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Bill that House passed has three of Owens’ additions

February 1, 2014
By staff , Adirondack Daily Enterprise

U.S. Rep. Bill Owens, who voted in favor of the farm bill that passed the House Wednesday, had three provisions included.

"Passage of the Farm Bill provides farmers the long-overdue certainty they deserve and contributes significantly to deficit reduction," Owens said in a press release. "I am confident this bipartisan agreement will help New York agriculture thrive."

Owens, D-Plattsburgh, authored the Apple Export Act, which will exempt bulk shipments of apples from the the U.S. to Canada from inspections. According to the New York Apple Association, the elimination of the required inspection will immediately offer a savings to growers of approximately $300 per truckload.

Article Photos

U.S. Rep. Bill Owens visits a bison farm in Vermontville in October.
(Enterprise photo — Chris Knight)

Another provision drafted by Owens and Rep. Peter Welch, D-Vt., will promote activities related to maple production. This includes maple syrup operations, natural resource sustainability for the maple syrup industry, promotion of maple products and increased access to land for maple-sugaring activities.

The third provision will expand the type of businesses that can qualify for loans and loan guarantees through the Farm Service Agency. The new provision will include family trusts.

"Family farmers help strengthen New York's economy," Owens said. "I am pleased the conference committee recognized the importance of access to credit for family farms, streamlined access to the Canadian market for apple growers, and the potential for growth in the maple industry."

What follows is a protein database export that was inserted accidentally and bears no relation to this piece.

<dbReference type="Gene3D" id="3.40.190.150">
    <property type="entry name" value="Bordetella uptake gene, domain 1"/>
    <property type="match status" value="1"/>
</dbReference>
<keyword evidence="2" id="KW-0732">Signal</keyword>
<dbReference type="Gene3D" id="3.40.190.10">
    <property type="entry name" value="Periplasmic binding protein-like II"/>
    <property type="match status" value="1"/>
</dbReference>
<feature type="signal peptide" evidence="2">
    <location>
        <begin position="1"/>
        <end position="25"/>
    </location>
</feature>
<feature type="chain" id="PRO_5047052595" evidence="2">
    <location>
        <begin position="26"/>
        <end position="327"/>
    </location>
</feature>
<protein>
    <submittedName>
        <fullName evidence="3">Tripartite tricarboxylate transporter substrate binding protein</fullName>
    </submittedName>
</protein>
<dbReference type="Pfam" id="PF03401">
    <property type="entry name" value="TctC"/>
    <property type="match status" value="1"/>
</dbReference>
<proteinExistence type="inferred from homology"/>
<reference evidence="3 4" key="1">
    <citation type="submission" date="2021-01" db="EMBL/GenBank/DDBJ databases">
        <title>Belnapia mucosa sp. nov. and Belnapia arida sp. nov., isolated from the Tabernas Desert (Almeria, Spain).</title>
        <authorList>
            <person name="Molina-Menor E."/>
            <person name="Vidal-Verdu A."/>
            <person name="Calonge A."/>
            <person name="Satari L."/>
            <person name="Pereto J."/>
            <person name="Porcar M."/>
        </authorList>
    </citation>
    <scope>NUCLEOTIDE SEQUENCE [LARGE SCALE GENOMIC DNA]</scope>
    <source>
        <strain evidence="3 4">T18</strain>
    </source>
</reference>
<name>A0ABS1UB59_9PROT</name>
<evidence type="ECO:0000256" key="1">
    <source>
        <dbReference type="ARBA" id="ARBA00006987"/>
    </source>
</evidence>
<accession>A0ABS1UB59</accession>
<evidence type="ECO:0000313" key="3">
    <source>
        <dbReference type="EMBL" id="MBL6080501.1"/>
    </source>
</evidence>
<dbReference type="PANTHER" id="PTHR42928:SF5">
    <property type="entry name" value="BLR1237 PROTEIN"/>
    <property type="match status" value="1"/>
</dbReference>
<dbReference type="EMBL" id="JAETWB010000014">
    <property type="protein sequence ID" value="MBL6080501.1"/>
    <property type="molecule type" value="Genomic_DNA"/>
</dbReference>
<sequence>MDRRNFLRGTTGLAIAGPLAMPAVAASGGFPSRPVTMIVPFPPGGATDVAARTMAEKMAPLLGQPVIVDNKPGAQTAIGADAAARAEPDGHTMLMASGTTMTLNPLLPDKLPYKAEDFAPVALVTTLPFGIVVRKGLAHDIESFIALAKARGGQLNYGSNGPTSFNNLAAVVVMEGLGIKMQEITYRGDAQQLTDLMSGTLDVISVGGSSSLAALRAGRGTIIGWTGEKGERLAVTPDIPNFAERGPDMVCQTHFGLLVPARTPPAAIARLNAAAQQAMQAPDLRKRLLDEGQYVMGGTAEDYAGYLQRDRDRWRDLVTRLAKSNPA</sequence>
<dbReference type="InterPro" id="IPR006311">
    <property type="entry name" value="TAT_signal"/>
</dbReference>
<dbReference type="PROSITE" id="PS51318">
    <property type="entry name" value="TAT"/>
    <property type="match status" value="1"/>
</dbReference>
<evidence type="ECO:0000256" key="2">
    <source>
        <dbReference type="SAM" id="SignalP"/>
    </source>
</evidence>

Of special relevance to the North Country, the bill overhauls subsidies for dairy farmers, something they say has been sorely needed for years. Farmers got squeezed in 2009 by low milk prices and high feed costs, and many went under. The federal government currently pays farmers if the price of milk sinks below a certain point, but it doesn't consider their costs.

The legislation would scrap those subsidies in favor of subsidized insurance to pay farmers when the difference between milk and feed prices becomes too small to cover their other expenses.

The Farm Bill also governs the nation's nutrition policy, including the Supplemental Nutritional Assistance Program, formerly known as food stamps, which gives money for food to those with low income. The final bill includes changes to the program that will save roughly $9 billion over 10 years, or $800 million per year.

 
 

 

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